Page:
Helen McCrory: The dame game
She's a West End star who's about to join her husband in Hollywood. No wonder critics call Helen McCrory the next Judi Dench, says Hannah Duguid
Tuesday 08 January 2008
Despite being one of Britain's foremost actresses, Helen McCrory is rarely recognised in public. Recently, a taxi driver refused to believe who she was. "You're not Helen McCrory," he said. She was unable to convince him of the truth. I can see how he made the mistake. In the flesh, despite having given birth only a few weeks before, she is slight, pretty and, although a formidable presence, does not remotely resemble Cherie Blair, whom she portrayed so convincingly in Stephen Frears's film The Queen. "I've often sat down with people talking about a film I've been in and they haven't realised I was in it. I think they're just being weird by not saying anything until I realise what has happened," she says. Not that she is phased by any of this: "What really matters to me is what my peers think."
Her marriage to the actor Damian Lewis the couple have two children has occasionally propelled her on to the pages of magazines. But McCrory and Lewis seem as well grounded as it is possible to be when you're one half of a famous couple who divide their time between north London and Los Angeles. There are flourishes of luvviness "darlings" and enthusiastic swearing with a cut-glass accent yet they are clearly devoted to each other. He accompanies her to our meeting at a Soho restaurant and settles her and their tiny baby son into a corner table before politely disappearing.
McCrory is now 39 and her acting credentials are impeccable. Often compared to Judi Dench, she has appeared in more than 40 plays, winning prestigious theatre awards for her performances as Elena in Chekhov's Uncle Vanya at the Donmar Warehouse and Rosalind in As You Like It although her talent in that production was somewhat overshadowed by co-star Sienna Miller's celebrity. "I love theatre because it's just me and the audience," she says. "It's the litmus test in acting, to be able to sustain a performance over one, two or three hours."
As well as numerous television roles, she has played supporting characters in films such as Charlotte Gray, Enduring Love and Casanova. In March, she will appear in Flashbacks of a Fool, the feature debut of the British writer and director Baillie Walsh; the lead character is being played by Daniel Craig. Walsh is best known for directing music videos, yet Craig and McCrory immediately agreed to appear in his first film. Craig's enthusiasm was such that he helped raise funds for the project.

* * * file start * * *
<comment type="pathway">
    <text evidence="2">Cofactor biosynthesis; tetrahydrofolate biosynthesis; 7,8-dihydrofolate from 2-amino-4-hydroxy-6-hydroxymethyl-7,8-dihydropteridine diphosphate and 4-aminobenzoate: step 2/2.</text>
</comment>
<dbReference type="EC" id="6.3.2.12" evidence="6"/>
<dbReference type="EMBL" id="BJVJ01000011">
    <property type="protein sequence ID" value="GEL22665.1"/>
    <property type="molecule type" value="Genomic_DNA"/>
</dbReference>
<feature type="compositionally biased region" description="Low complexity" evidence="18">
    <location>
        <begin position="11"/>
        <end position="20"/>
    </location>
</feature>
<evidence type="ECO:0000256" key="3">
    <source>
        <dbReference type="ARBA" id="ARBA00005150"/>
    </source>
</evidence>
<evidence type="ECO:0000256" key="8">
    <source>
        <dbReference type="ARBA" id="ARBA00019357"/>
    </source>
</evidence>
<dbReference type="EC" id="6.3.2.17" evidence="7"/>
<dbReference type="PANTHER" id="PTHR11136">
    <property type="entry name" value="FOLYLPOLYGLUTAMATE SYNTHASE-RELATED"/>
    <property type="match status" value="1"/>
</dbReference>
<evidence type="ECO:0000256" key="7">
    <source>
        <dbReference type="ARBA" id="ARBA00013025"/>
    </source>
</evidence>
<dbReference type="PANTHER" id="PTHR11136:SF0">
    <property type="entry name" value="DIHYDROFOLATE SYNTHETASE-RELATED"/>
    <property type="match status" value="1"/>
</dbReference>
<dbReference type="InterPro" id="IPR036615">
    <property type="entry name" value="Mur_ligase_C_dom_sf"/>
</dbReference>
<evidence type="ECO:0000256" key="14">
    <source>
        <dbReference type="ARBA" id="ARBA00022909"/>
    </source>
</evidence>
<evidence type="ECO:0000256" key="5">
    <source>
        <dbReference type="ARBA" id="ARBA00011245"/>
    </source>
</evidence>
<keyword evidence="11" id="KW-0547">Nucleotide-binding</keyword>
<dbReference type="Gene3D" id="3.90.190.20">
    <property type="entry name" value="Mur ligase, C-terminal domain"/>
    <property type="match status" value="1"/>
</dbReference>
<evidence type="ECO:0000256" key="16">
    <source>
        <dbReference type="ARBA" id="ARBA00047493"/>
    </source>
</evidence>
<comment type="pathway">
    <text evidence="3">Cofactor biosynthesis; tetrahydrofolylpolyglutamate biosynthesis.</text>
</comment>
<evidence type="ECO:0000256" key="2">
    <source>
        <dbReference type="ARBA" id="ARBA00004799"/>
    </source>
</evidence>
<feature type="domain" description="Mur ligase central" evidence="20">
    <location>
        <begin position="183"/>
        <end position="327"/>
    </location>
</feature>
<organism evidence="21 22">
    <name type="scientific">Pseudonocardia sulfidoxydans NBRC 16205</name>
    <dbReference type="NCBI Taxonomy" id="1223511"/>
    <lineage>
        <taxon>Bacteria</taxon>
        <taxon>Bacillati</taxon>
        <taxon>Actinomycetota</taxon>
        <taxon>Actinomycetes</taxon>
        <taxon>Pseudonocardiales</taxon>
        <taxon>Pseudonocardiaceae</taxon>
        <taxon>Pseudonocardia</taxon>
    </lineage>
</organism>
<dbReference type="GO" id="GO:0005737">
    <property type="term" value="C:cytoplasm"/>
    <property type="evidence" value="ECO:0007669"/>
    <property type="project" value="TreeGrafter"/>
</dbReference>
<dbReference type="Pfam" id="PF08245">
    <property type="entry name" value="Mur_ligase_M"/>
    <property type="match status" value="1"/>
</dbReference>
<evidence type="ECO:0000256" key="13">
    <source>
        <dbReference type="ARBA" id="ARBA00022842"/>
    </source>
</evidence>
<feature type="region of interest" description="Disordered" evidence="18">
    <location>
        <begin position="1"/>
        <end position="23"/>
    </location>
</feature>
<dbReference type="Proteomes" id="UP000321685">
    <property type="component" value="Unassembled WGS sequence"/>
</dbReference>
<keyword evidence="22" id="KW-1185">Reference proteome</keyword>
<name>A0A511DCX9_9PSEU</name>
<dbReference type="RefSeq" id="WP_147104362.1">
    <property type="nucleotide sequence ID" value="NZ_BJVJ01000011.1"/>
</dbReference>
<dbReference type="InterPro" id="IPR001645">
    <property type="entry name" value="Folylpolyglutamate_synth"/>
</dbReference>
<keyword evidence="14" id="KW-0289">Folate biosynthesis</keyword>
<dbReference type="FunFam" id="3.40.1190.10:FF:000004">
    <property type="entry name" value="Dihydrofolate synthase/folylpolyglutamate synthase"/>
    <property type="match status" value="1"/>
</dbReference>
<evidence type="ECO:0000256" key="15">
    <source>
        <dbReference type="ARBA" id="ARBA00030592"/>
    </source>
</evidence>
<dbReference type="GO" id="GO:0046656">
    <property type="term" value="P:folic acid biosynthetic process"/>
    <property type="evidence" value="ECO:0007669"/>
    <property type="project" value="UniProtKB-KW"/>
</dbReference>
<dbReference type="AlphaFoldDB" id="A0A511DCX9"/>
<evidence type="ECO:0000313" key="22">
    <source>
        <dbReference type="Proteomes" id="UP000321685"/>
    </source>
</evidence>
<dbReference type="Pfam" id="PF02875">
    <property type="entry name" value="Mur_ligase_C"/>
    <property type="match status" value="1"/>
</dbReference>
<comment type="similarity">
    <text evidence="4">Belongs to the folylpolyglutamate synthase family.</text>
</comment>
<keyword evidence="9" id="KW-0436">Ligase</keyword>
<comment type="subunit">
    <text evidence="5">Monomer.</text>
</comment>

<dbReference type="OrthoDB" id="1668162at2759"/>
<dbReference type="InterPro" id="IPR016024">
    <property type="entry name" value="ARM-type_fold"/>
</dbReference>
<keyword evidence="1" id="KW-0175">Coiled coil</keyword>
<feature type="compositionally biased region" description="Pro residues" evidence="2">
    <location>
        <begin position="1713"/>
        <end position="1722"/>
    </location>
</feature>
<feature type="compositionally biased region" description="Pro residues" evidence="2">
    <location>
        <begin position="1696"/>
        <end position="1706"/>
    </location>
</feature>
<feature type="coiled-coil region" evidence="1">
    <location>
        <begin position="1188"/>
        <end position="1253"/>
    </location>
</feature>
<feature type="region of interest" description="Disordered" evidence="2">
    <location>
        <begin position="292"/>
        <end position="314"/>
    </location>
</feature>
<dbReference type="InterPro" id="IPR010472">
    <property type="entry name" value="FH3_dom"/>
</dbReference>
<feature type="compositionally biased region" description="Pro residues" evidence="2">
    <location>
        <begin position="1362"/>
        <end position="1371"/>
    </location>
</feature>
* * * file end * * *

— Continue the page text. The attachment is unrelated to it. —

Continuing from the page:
"It was a very good script," says McCrory now. "And the way Baillie spoke about it was inspiring. If I meet a director and it's good script but they don't know their arse from their elbow then I don't do it. A script is only as good as the director who's making it. Baillie is the most thorough director I have ever worked with. The film is funny and it's sharp; it reminds me far more of modern American stuff. It's not cruel but it's black humour."
The story follows the life of a washed-up British actor in Los Angeles, played by Craig. With his career failing, he resorts to a life of cocaine and sex with prostitutes. He receives a phone call from his mother about the death of a childhood friend and returns home for the funeral. The film is an exploration of the past and of childhood memory. "This is what attracted me to the script," says McCrory. "Baillie has the ability to write about the past in a very transient way; our past is as transient as our present or our future. There's no such thing as a definitive past, and this is what Baillie is looking at."
McCrory's next project will be another British venture. She will appear as Narcissa Malfoy, wife of Lucius Malfoy, in Harry Potter and the Half-Blood Prince, the sixth film in the series. Filming is about to start. "I'm looking forward to it. It's unusual to have such a successful film only starring British actors. I have really started to enjoy the craft of film acting. I do a lot more film and television now than theatre. The difference between screen and stage is that in theatre it's tangible whether someone can act or not. I've worked with people, who will remain nameless, where a film scene has had to be cobbled together from a whole day's worth of takes because the actor is shit. They can't remember the lines; if they do remember the lines, they can't remember the moves. In the final project, they will look great, because the director will cut the film for them. In theatre, you can't employ someone who can't remember their bloody lines. That's the difference," she says.
During her childhood, McCrory lived in Cameroon, Tanzania, France and Scandinavia. Her father was a Scottish diplomat, and she did not settle in England until she was sent to a girl's boarding school. It is this expat lifestyle that she attributes to her late entry to film acting. "I used to be really ignorant about film. I didn't know anything about film culture or film actors and I still haven't seen many of the great movies. Damian's a great film buff and he really introduced me to them. I suppose a part of me thought my ignorance was slightly charming, but actually it's my job and I should bloody know them. We watch a lot of stuff now. The more I see, the more I appreciate it, and the more I'm excited about being involved in it."
So we will be seeing more of McCrory on the big screen, although with her highbrow standing, it is unlikely she will sell out to big-bucks Hollywood trash. "I'm not into mainstream Hollywood. Not because I'm a snob, it's just because I don't like it; it's not my thing. I'm not really their demographic anyway. I mean, I just get in rages about things, so I think it's easier for me not to watch it all those big tits and guns."
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